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Rastafari

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Submitted By ErinShauna
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Many people throughout the world have a hard time understanding what it means to be a Rasta. For some their troubles in understanding Rasta’s come because they look at Rastafari as only a religion. When one does this they run into many problems. This is because Rastafari is much more than a religion. It is a way of life, a social movement, as well as a mind set. Another reason why western people have a hard time understanding Rastafari is because the movement lacks the structure that the western world is use to. A lot of people’s understanding of Rasta’s only goes as far as to think that Rasta’s are people that live in Jamaica, smoke weed, and have Dreadlocks. These people do not begin to think what is behind the movement.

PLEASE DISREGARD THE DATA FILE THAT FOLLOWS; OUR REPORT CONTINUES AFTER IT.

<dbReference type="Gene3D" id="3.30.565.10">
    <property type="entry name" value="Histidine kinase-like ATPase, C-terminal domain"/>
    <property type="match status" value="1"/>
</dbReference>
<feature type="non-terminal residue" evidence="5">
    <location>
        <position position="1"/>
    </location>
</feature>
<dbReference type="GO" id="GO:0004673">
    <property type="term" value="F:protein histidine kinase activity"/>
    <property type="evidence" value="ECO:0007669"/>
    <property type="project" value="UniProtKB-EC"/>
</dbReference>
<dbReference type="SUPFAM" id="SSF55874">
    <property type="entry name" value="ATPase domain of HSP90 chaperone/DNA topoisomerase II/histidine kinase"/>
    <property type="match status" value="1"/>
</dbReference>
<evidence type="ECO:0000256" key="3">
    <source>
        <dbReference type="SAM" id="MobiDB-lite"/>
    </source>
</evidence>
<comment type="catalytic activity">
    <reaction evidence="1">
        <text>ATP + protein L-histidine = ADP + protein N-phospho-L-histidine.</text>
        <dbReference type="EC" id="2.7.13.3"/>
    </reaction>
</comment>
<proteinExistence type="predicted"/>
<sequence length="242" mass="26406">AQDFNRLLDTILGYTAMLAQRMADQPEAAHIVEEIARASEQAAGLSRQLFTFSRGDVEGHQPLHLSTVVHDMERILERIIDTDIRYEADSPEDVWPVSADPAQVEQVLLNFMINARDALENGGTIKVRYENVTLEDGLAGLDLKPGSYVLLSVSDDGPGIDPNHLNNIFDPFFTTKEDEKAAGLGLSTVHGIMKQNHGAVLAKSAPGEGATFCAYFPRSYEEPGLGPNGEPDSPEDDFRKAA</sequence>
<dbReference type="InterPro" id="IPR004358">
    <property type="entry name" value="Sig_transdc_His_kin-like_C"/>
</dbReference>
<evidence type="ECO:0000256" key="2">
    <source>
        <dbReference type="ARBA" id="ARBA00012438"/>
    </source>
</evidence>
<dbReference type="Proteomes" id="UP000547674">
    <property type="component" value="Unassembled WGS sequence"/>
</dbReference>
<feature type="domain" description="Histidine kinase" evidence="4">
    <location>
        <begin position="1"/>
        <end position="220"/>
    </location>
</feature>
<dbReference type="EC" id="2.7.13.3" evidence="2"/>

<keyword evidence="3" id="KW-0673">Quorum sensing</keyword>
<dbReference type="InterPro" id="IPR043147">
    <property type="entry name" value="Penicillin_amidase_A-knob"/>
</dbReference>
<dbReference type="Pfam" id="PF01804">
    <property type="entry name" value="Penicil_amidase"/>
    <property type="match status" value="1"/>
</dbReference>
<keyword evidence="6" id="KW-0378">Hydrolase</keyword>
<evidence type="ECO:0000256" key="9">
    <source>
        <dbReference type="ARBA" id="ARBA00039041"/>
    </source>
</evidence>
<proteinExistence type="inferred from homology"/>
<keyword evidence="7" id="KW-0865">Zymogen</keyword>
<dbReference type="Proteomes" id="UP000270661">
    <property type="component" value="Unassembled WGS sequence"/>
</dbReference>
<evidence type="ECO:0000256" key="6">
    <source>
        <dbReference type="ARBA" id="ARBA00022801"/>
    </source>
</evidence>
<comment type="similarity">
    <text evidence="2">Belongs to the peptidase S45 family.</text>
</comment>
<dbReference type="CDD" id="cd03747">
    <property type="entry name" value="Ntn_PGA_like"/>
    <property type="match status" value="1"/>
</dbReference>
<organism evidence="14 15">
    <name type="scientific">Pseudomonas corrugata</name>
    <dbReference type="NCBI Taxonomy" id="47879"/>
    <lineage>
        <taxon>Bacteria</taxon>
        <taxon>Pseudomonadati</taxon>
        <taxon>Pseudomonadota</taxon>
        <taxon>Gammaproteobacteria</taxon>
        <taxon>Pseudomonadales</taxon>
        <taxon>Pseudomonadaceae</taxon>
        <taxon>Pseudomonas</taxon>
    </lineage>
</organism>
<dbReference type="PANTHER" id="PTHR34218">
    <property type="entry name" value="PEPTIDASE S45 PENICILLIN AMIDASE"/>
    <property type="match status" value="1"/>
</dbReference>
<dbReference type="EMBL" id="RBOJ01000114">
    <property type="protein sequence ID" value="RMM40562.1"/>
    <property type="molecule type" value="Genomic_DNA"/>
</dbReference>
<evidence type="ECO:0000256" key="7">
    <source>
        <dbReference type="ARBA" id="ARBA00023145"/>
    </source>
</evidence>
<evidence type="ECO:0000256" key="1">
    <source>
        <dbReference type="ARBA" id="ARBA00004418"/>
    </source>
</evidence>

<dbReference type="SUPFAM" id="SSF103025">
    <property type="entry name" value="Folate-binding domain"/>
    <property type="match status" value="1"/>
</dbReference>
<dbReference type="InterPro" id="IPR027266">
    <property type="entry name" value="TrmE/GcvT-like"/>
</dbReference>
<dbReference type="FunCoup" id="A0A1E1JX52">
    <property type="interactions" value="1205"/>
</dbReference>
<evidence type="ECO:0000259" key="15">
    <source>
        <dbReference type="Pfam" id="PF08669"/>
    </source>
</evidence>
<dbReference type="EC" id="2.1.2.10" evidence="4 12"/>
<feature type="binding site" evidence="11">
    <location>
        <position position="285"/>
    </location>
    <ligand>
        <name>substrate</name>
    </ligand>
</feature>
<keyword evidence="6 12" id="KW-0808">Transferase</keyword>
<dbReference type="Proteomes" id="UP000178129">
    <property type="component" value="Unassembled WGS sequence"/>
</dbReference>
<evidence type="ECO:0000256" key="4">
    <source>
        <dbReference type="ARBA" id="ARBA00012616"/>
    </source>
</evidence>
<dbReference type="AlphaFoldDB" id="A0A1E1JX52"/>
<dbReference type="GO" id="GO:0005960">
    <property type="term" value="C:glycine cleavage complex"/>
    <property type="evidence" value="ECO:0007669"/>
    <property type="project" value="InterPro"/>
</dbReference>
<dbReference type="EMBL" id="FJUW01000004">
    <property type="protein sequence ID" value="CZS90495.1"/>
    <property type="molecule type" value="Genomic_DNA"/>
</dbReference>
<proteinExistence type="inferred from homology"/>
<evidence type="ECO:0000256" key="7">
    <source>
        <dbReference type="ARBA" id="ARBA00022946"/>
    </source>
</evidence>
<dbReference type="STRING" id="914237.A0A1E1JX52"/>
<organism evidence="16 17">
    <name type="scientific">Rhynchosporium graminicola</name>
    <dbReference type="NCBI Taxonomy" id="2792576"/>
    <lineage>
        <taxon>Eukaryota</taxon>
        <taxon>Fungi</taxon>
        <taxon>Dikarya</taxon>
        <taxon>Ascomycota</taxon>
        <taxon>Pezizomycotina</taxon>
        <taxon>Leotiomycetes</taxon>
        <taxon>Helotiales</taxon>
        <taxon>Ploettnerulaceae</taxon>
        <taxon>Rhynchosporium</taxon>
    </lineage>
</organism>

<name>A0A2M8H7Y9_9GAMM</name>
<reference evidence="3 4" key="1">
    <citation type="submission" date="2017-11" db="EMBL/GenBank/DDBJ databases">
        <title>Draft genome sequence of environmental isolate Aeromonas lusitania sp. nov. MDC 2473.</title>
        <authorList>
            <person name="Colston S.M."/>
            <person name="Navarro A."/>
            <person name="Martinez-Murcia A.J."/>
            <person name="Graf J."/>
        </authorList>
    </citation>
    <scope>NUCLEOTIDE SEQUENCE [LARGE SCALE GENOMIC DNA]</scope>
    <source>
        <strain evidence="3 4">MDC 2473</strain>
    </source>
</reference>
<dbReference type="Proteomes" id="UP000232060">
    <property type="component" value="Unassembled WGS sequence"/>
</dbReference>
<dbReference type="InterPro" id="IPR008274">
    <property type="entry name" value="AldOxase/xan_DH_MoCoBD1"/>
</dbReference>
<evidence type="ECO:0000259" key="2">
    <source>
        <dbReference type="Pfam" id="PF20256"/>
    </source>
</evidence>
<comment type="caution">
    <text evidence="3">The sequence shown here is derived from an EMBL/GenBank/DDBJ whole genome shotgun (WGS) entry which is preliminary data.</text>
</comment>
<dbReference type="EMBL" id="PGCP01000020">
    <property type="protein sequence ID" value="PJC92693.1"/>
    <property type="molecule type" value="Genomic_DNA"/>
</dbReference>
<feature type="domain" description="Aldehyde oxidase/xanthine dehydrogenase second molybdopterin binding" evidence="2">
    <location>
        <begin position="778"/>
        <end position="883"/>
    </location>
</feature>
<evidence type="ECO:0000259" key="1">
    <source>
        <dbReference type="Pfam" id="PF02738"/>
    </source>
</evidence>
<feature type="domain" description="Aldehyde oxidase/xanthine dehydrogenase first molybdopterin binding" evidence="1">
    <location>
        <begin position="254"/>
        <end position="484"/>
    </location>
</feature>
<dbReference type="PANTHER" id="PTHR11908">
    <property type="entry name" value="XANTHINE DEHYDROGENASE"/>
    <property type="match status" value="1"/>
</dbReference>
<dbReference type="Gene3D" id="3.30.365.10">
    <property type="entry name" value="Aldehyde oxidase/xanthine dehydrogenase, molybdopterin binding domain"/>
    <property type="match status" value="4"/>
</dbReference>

The Development of Rastafari The Rastafari movement stems from the teachings of the great Jamaican leader and motivator of masses, Marces Garvey. Garvey told the African people of the world to unite and to return to African, the homeland. Garvey’s vision was for the
“Blacks to overcome their feelings of inferiority and build upon their own unique and evolving culture, and ultimately return to Africa to redeem their homeland and to build a future”(Dubb. Pg2)
Garvey’s vision and ability to unite people made the Jamaican people enlightened to what was going on in the world. Garvey created the U.N.I.A. and the Negro World newspaper, which helped to inform the Jamaicans of what was going on in the African world. Garvey told his followers, “Look towards Africa for the crowning of a black king - he shall be the redeemer”. Garvey often used many biblical terms in his teaching to free his movement from the oppression of the “White Man”, whether he meant them to be taken literally is unclear, but what is clear is that many Jamaicans took them literally. An event that would happen in 1930 would be as important to a Rasta's as the birth of…...

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